This study examined the impact of housing and other support services on safety and wellbeing for families experiencing domestic and family violence. The study also reviewed the legislative framework across Australia, together with interviews with key stakeholders and users.
- The principal crisis response for women and children who have to leave their home due to violence is provided by the Specialist Homelessness Services system, yet data suggests that for many clients, there is little that services can do to provide a pathway from crisis into stable, secure and long-term accommodation.
- Existing DFV support programs cannot compensate for the absence of affordable, suitable housing—so moving from short-term or transitional accommodation into permanent, independent housing is very difficult, and sometimes unachievable, for women and children affected by DFV.
- Reliance on private rental market subsidies as a way to achieve housing outcomes is problematic in tight markets and such assistance cannot always successfully overcome other barriers like limited affordable supply and competition from other prospective tenants.
- Governments around Australia have adopted strategic responses to domestic and family violence that promote integrated service delivery for affected families.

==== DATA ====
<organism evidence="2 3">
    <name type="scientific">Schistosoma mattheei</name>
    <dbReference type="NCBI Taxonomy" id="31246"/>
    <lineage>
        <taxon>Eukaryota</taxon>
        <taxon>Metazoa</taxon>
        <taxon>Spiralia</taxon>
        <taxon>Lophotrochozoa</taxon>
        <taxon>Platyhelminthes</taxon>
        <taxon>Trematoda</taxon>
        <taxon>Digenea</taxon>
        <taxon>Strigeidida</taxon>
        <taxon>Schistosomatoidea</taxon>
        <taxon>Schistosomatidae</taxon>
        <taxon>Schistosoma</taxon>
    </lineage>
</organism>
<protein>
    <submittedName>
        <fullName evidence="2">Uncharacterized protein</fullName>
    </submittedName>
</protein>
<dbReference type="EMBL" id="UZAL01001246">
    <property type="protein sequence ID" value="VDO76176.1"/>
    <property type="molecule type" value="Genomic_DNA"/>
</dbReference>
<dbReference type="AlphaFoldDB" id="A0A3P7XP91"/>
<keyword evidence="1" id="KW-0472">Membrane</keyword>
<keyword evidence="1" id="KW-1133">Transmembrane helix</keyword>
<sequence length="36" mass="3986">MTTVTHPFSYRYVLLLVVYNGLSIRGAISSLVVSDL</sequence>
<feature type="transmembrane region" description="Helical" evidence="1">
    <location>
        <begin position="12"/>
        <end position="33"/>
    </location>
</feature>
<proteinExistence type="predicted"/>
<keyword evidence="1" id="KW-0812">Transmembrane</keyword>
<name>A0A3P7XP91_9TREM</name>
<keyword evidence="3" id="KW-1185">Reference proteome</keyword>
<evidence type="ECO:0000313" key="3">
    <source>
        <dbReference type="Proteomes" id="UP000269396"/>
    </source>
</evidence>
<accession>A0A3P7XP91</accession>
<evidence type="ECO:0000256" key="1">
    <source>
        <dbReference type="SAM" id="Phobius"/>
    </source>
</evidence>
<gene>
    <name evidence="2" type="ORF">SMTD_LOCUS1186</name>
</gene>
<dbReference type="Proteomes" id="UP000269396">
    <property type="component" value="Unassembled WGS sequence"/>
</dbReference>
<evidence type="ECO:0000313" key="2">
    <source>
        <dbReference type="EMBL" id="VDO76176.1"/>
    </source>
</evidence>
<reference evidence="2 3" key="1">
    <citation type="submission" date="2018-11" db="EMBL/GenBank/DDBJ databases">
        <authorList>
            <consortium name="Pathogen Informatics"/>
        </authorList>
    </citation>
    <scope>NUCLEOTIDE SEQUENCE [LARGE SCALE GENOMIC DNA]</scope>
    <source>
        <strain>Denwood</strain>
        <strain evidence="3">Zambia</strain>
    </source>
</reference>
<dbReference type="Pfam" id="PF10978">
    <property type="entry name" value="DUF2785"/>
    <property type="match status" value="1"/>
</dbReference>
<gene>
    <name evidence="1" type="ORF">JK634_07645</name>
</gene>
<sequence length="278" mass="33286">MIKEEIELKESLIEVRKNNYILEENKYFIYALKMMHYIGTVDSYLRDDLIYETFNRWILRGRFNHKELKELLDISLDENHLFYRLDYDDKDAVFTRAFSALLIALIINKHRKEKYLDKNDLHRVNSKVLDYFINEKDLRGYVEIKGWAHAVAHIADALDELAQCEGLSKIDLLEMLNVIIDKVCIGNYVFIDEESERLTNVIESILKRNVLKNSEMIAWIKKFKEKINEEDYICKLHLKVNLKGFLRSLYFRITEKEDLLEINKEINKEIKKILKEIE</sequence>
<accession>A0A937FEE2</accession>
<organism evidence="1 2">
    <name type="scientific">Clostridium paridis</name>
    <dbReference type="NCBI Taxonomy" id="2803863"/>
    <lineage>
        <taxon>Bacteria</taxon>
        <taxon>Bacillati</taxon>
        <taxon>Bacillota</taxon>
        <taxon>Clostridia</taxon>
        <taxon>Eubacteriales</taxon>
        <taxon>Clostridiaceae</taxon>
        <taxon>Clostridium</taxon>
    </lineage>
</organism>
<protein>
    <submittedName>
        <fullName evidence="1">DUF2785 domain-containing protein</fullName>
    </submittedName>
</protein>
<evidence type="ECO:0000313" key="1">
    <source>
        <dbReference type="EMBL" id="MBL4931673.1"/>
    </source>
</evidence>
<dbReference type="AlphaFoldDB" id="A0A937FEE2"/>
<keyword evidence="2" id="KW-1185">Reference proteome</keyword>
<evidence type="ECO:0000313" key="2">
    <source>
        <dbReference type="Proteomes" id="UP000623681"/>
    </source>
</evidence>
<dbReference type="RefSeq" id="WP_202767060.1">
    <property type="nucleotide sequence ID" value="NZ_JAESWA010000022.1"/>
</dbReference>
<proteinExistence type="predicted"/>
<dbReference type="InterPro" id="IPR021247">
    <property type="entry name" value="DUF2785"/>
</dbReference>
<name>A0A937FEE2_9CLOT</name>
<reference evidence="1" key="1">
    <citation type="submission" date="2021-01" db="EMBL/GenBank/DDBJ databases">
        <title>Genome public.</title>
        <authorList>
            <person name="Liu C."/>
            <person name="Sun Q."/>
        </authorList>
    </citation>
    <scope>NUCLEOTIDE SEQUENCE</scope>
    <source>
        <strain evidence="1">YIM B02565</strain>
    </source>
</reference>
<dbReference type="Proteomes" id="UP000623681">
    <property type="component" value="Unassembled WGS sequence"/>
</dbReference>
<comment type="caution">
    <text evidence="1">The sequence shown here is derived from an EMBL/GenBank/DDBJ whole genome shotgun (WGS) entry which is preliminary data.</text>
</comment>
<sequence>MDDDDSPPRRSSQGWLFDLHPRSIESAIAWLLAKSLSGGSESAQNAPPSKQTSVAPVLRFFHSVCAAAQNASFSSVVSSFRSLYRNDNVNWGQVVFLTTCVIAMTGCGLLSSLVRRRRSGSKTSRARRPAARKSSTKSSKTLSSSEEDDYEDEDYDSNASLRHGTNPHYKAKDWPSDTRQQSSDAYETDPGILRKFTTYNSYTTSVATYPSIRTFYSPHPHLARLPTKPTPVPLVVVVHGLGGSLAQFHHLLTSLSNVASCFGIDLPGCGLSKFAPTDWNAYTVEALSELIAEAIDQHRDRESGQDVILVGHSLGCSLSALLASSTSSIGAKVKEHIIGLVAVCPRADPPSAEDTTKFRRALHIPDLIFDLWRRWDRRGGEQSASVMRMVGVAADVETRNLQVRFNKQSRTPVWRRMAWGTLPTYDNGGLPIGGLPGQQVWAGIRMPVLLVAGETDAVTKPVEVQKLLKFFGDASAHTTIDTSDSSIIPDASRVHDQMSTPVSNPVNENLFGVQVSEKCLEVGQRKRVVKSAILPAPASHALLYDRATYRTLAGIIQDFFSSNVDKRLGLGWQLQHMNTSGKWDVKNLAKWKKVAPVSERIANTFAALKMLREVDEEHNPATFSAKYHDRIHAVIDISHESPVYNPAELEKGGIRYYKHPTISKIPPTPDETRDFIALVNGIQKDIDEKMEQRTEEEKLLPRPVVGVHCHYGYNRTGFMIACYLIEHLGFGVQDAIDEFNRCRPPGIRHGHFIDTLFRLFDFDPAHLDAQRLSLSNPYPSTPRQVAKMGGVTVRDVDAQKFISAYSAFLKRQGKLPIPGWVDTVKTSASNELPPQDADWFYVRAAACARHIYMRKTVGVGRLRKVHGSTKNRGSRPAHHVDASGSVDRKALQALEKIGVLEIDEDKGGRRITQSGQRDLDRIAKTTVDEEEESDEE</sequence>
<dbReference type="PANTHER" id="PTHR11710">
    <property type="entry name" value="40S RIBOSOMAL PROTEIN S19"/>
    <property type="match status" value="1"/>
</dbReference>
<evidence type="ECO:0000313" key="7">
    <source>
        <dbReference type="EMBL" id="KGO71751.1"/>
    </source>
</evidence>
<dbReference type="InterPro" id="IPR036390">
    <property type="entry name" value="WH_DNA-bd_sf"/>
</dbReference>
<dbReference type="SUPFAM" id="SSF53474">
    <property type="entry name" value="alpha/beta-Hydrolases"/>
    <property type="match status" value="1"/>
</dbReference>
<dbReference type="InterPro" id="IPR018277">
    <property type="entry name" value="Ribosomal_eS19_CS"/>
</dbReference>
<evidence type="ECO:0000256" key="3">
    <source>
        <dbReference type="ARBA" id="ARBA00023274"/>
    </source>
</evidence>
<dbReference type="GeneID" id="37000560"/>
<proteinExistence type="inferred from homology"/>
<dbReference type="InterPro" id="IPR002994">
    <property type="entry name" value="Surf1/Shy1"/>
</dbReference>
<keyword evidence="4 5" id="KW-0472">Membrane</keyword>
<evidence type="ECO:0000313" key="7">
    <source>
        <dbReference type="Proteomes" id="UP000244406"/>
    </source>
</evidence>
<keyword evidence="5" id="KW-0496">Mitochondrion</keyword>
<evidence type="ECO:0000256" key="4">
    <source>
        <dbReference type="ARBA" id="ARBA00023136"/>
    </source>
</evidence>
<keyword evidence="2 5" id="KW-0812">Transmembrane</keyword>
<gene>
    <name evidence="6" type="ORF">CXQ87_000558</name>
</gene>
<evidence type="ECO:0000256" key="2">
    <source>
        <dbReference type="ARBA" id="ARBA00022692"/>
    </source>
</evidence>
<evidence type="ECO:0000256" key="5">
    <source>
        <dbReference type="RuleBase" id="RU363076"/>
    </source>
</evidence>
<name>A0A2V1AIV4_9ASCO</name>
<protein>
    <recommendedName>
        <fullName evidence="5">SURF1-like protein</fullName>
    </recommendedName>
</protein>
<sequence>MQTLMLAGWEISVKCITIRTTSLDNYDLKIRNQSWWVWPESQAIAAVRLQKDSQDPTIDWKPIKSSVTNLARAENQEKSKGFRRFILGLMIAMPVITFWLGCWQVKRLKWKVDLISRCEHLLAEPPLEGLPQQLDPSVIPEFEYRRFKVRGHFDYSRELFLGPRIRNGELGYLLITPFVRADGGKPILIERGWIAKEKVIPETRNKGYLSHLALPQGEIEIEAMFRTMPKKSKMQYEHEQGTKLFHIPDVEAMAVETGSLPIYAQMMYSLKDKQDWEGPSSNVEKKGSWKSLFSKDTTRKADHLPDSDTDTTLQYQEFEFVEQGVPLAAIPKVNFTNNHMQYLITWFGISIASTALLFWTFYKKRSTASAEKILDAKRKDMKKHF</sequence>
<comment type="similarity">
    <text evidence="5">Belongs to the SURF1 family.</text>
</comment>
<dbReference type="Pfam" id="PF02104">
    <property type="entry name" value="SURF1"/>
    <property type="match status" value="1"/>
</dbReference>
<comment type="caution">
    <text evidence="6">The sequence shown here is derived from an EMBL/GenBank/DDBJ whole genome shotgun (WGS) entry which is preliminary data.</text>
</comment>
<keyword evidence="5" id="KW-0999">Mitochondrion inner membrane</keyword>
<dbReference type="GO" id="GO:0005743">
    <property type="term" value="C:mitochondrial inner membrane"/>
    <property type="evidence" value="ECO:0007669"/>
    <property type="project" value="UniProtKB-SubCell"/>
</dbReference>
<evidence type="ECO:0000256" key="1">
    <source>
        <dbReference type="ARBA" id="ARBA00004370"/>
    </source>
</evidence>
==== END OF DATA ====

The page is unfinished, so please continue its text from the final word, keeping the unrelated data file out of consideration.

- This integrated response to domestic and family violence is generally working well, promoting collaborative working relationships amongst services and providing support that is valued and appreciated by service users.
- For service users, a relationship with a skilled, capable and well-connected support worker is crucial, both therapeutically and for sustaining their engagement with support.
- Other areas of government policy, such as the income support system, can exacerbate poverty and disadvantage and make re-establishing stable housing more difficult for victims.
- Where safe, secure and affordable housing is not available, women may decide to return to a violent relationship because they perceive this as a safer option than the alternatives.
Without an adequate supply of affordable, suitable housing moving from short-term or transitional accommodation into permanent, independent housing is very difficult and sometimes unachievable. Dr Kathleen Flanagan, University of Tasmania.